What are the key characteristics that set Government projects apart from their private sector counterparts?

It is not uncommon for project managers to go through their entire career delivering projects exclusively in the private sector.

A project manager with strong project fundamentals should – theoretically – be able to deliver a project successfully in either sector, however many PMs will never give public sector projects serious consideration or they may be overlooked when competing with project managers who have prior Government project experience.

The delivery of projects in the public sector can be extremely nuanced. First time project managers can often be brought undone due to this lack of experience even if they are very experienced project managers in the private sector.

So is the delivery of public sector projects more challenging and if so, what are the key characteristics that set them apart from their private sector cousins?

No Governance Shortcuts

Project governance is an essential component of any project. In the private sector, the level of governance ‘imposed’ upon a project can often be influenced by the organisation’s project delivery maturity or, more often than not, the regular availability of senior executives to either attend steering committees etc or focus on the project.

This can give rise to projects being delivered with a lighter touch of governance than was originally planned, giving the project manager certain freedoms.

Within the public sector, however, the governance structure and processes are more strictly adhered to from the senior executive down, including consistent attendance at meetings, approval processes, construction and timely delivery of reporting packs and so on.

This is especially true for the large programs. A project manager who does not get on top of the overall governance demands of the project and put in place and then follow the mandated procedures will quickly be found wanting.

The Logistics Will be Challenging – Always

It’s critical that the project manager quickly comes to grips with the various processes required to run Government projects, such as:

Within the private sector, there is often a significant amount of flexibility, particularly with delivering critical projects, when addressing the day-to-day needs of the project. Within Government projects, there is usually one correct path and few, if any, shortcuts. Adding to the complexity, however, is that the correct path is often difficult to discern.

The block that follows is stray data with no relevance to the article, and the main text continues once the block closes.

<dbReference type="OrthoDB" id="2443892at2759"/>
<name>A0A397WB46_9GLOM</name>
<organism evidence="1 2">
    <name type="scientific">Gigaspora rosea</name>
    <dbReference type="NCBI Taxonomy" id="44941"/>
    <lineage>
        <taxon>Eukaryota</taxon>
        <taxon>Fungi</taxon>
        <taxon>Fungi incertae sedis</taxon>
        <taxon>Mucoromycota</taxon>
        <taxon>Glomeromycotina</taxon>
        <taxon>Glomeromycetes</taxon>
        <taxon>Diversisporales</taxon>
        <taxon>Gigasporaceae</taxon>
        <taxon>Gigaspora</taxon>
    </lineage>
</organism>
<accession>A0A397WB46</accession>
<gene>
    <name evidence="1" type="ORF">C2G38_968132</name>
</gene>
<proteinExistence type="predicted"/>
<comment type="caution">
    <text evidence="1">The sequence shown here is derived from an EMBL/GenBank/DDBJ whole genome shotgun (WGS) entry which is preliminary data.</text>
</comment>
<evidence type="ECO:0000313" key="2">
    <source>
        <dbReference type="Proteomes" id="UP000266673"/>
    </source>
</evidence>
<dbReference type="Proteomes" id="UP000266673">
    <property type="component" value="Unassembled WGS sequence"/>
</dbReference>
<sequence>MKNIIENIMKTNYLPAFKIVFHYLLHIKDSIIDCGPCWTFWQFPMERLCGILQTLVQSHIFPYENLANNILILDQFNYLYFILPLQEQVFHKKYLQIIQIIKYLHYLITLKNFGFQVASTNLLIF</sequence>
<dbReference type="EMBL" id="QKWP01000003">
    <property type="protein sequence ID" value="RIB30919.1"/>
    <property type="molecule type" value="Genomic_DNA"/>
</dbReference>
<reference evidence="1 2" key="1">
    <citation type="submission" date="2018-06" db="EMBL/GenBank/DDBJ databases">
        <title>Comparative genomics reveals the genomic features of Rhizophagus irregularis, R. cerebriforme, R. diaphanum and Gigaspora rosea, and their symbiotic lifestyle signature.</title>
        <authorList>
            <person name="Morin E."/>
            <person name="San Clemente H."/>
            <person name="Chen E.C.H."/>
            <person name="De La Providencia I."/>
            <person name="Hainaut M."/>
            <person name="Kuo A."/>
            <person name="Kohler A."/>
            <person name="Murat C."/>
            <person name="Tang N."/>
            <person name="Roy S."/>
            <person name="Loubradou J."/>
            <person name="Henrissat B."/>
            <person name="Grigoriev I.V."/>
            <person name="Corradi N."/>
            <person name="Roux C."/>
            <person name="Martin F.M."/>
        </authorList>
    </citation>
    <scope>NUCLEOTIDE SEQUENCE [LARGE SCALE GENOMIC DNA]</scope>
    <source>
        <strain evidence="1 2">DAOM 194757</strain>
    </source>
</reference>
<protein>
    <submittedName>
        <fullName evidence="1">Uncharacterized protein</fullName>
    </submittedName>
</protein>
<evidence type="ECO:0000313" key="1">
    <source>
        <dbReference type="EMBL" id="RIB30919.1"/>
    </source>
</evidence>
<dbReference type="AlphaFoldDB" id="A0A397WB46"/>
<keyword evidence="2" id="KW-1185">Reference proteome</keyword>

For a project manager to be successful, they need to either fully understand the correct procedures in detail or engage experienced team members, like coordinators, who have the required knowledge. The focus on project hygiene is critical to any project running smoothly; from the business case onwards through to delivery.

The Upside – Your Funding Won’t be Cut! 

It’s true: one of the upsides of the strict adherence to governance and processes within government projects is that, once in place, the funding for projects is protected to a far greater extent than within the private sector.

Whilst it may often be a longer and more complex route to funding approval, once in place, it is typically maintained throughout the duration of the project.

Unlike private sector projects, government project funding is less at the mercy of external impacts from management re-organisations, merger and acquisition activity, or senior executives changing their mind on priorities mid-project.

Risk Management is Not Optional

Management of risk in a government project takes on new meaning and its influence can be seen throughout all aspects of the project.

Whether it’s a lengthier sign-off process for funding or general approvals, regular internal assurance scrutiny, greater governance requirements or more rigorous testing – in terms of types of testing and depth – the management of risk is omnipresent for government projects. A strong and sustained focus on risk management throughout the life cycle of the project is not optional for government projects if the project manager wants to be successful.

Straddling Both Worlds Requires Some Essential Modifications

The points above are not exhaustive but are a good snapshot of some of the key aspects of how government projects are different from their private enterprise cousins. Government projects may not be more challenging, but they are very nuanced and that requires a different approach.

Good project managers should still theoretically be able to straddle both worlds and be successful, but they will need to modify their way of working as required when moving into government projects, particularly if it is for the first time.

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